Anatomy of a Metal Roof Repair Sentry

Anatomy of a Metal Roof Leak Repair

Sentry Roof got a call about a leak at a condominium complex in Cobb County. Moisture was making its way into a first-floor apartment along the floor line of an exterior wall — it appeared the apron-style metal roof was to blame.

The metal roof began at the building’s exterior brick wall and extended over the parking area. The decking system for the roof was concrete and also served as the floor for first-floor residents. We found that the metal panels, which had been installed over a support frame and not a solid substrate, were bent at many locations due to foot traffic. Also, the flashing was not adequately flashed to the brick wall — it was clear someone had tried to seal the gap in the past. But the sealant didn’t work and water was intruding at the flashing and in the areas where someone had walked on the metal panels.

To get an accurate read on how to fix the problem, we got approval to remove the metal panels and take a look underneath.

We found a lot of moisture

There were water stains on the support frame, on the eaves details and at the panel seams. It was clear that the metal roofing had been installed for aesthetic reasons but didn’t provide adequate waterproofing.

So we installed a new metal roof — the right way.

Here’s how we fixed it

First, we got rid of all the old materials and cleaned up the concrete deck with bleach to remove any mold. Then we attached the rafter ledger and installed new plywood sheathing to create a solid substrate for the new roof. After that we applied an ice and water shield to the entire roof area. When installing the new metal panels, we extended the panel seam height by 50% over the original height — from 1” to 1 ½”. The eave flashing, rake flashing, metal closures, head wall, and counter flashings were all pre-finished to match the metal panels.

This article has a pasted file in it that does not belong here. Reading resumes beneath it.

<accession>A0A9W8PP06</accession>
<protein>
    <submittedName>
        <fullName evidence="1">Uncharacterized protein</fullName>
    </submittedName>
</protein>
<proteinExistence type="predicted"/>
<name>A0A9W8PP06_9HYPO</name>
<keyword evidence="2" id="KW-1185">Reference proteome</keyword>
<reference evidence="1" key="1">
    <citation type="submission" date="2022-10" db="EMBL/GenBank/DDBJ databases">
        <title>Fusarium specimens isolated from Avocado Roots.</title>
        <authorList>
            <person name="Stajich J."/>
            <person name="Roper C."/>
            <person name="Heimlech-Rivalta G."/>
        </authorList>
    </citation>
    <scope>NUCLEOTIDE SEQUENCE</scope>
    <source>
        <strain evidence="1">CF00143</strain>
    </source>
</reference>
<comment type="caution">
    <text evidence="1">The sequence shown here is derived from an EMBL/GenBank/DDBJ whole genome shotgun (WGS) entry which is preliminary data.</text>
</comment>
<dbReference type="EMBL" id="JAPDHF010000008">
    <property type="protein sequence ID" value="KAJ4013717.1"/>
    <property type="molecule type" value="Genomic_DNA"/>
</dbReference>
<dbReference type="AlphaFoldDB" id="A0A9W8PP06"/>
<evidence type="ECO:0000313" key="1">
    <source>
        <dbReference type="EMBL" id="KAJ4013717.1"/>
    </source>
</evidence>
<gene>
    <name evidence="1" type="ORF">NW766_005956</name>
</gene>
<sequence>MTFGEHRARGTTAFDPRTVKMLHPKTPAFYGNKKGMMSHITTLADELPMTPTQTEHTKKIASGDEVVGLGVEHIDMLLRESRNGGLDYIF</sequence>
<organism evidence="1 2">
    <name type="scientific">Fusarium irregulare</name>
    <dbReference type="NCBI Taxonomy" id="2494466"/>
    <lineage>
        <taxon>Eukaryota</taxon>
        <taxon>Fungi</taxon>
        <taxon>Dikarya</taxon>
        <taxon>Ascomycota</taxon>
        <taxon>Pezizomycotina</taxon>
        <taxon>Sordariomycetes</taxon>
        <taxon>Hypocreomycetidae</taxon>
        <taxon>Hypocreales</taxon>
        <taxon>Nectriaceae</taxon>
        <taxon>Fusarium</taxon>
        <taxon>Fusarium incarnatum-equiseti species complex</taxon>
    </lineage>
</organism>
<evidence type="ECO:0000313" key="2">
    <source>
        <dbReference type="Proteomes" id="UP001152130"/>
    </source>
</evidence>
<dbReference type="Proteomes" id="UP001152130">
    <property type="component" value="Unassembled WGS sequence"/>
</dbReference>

And now? No more leaking!

The roof is doing its job to protect the building. If you suspect a roof leak, let us know. We’ll send out an experienced leak specialist to diagnose what’s going on and stop the damage before it gets worse.

2 replies
  1. Jesse Jamison says:

    So, the denting in the roof was from someone trying to fix the first leak. However, I can’t help thinking that the metal shouldn’t have dented in the first place. Was it just because the framing had been done improperly?

  2. David Tidd says:

    Hello Jesse,
    It was an inherit weakness of the original design utilizing a non structural metal panel on a spaced (not solid) substrate. The roof dented easily under foot traffic between support members from previous repairs and gutter cleaning efforts.

    This was corrected with installation of a solid plywood roof deck to support the new underlayment and metal roof panels. Now the panels will not deflect and deform under foot traffic.

    Some metal roof systems are designed to be installed over a spaced support system and can perform well with a structural rated roof panel. However heavy point loads can still deform the metal if care is not taken during roof related activities.

    When considering a metal roof, all components of the roof system are important to consider for proper performance.

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